The Affordable Care Act (ACA) added various reporting requirements for health plans and employers, including employer information reporting requirements under Section 6055 and 6056. Information gathering will be critical to successful reporting but collecting more sensitive information about employees may raise additional data privacy and security risks.
Under the ACA, providers of “minimum essential coverage” (MEC) must report certain information about that coverage to the Internal Revenue Service (IRS), and to persons receiving that MEC. Providers of minimum essential coverage will use Forms 1094-B, 1095-B, 1094-C and 1095-C to report this information.
Depending on the type of provider, they will need to report on detailed employee data, including names, Social Security Numbers of each employee and covered dependents and months during which health coverage was offered and provided in 2015.
Collecting this information will be an increased burden, creating more risks on employers given the increased amount of sensitive data that they will be handling, and possibly from vendors working on their behalf. Some steps employers can take to mitigate these risks include:
- Determine whether the information is subject to HIPAA. Employers will need to consider whether this information, collected for ACA reporting requirements, is protected health information (PHI) under HIPAA or whether it falls under any HIPAA exception. As of the date of this article, the IRS has not issued any guidance on whether HIPAA applies to employer information reporting requirements.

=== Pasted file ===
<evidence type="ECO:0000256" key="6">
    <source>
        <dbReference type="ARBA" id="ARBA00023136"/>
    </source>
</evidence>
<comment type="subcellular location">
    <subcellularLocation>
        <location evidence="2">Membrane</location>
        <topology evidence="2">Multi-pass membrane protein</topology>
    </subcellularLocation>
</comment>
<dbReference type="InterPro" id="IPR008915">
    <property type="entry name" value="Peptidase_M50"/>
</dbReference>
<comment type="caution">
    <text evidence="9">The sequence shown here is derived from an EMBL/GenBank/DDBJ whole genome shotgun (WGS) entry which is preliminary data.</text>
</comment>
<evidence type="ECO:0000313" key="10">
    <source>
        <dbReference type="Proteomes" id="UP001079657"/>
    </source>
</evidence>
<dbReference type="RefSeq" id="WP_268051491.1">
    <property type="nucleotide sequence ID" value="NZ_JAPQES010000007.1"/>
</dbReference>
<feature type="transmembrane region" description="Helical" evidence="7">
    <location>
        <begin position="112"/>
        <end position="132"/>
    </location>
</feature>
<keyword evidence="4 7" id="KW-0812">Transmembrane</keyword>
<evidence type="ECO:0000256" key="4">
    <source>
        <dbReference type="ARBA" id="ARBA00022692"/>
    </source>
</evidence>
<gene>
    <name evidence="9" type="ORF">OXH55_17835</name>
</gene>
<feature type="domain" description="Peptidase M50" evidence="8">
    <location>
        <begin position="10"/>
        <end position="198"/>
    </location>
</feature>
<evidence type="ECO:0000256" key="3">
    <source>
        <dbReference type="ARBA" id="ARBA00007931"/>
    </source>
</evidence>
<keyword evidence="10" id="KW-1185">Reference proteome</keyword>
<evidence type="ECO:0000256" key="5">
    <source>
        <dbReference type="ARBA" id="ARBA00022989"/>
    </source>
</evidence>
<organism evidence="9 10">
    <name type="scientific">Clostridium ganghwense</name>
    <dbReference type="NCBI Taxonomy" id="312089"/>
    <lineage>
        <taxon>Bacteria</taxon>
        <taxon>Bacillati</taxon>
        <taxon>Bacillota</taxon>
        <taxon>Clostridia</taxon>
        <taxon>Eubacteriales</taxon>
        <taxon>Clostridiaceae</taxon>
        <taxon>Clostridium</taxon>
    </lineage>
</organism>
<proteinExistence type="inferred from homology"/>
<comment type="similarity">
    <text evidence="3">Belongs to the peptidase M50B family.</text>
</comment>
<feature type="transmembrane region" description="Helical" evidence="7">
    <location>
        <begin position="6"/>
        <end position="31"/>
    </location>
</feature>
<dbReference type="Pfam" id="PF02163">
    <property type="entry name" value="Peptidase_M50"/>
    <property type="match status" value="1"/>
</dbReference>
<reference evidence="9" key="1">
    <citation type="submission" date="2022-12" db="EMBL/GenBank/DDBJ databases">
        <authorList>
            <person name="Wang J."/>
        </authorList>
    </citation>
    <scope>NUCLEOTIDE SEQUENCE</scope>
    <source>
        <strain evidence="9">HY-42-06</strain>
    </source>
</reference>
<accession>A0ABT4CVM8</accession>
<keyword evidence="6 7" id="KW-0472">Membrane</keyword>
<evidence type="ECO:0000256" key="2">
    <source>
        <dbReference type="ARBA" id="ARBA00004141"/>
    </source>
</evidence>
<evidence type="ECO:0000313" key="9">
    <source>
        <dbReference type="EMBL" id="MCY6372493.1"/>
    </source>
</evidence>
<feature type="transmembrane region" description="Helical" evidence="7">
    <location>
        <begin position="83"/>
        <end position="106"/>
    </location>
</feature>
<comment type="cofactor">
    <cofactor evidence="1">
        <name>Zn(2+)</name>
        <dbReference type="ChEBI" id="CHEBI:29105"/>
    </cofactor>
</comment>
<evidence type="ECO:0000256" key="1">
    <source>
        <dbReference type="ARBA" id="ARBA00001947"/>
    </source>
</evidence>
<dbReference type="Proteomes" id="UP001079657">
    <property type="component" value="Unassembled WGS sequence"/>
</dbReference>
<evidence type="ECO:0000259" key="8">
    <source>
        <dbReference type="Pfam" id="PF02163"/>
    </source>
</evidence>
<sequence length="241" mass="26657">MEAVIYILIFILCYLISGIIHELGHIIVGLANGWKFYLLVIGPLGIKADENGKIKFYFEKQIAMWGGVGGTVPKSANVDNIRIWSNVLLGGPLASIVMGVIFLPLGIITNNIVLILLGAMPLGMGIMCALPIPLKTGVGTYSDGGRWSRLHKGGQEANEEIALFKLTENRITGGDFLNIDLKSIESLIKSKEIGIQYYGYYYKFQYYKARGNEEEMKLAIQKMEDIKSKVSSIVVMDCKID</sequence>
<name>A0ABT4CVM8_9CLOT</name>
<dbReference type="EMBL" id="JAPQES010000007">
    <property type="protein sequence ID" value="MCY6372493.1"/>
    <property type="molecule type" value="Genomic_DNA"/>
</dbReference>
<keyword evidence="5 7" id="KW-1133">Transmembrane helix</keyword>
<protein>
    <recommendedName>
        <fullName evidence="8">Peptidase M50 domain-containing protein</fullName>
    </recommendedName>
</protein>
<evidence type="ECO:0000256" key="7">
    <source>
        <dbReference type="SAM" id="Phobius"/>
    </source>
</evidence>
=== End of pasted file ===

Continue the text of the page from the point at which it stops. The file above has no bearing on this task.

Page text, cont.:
- Implement appropriate safeguards. For an employer that determines the information collected for this purpose is PHI, it will need to ensure the appropriate steps are taken under the HIPAA privacy and security rules. For example, employers will need to implement appropriate administrative, technical and physical safeguards to protect the privacy of PHI, train all employees on policies and procedures regarding PHI, designate a privacy officer to develop and implement privacy policies and procedures and report any unauthorized use or disclosure of PHI.
- Confirm your vendors will protect this information. The IRS reporting regulations permit the use of third party vendors to assist employers in the reporting process. Whether the vendor is a “business associate” under HIPAA, employers should be sure the vendor is HIPAA Certified and contractually bound to maintain and implement appropriate privacy and security practices, including data breach preparedness.
Employers navigating through the ACA reporting requirements have many issues to consider and how personal information or protected health information is safeguarded in the course of those efforts is one more important consideration. Employers need to prepare now for this upcoming obligation by putting procedures in place. Especially since penalty amounts were recently increased for employers subject to the ACA’s information reporting requirements.
Employers that fail to comply with the requirements may be fined for failing to file correct information returns and for failing to provide correct information returns to employees. The penalty for failing to file an information return increased from $100 to $250 for each return, with a cap of $3 million. The penalty for failing to provide correct employee information to employees also increased from $100 to $250 for each return.
ComplyRight Distribution Services (CDS) offers a secure print-and-mail solution for businesses looking to outsource this function. The CDS facility is HIPAA Certified and has achieved SOC certification from the American Institute of CPAs. So employers can rest assured that all information will remain protected throughout the process, and they will not be exposed to a potential data breach. Contact us at email@example.com for more information.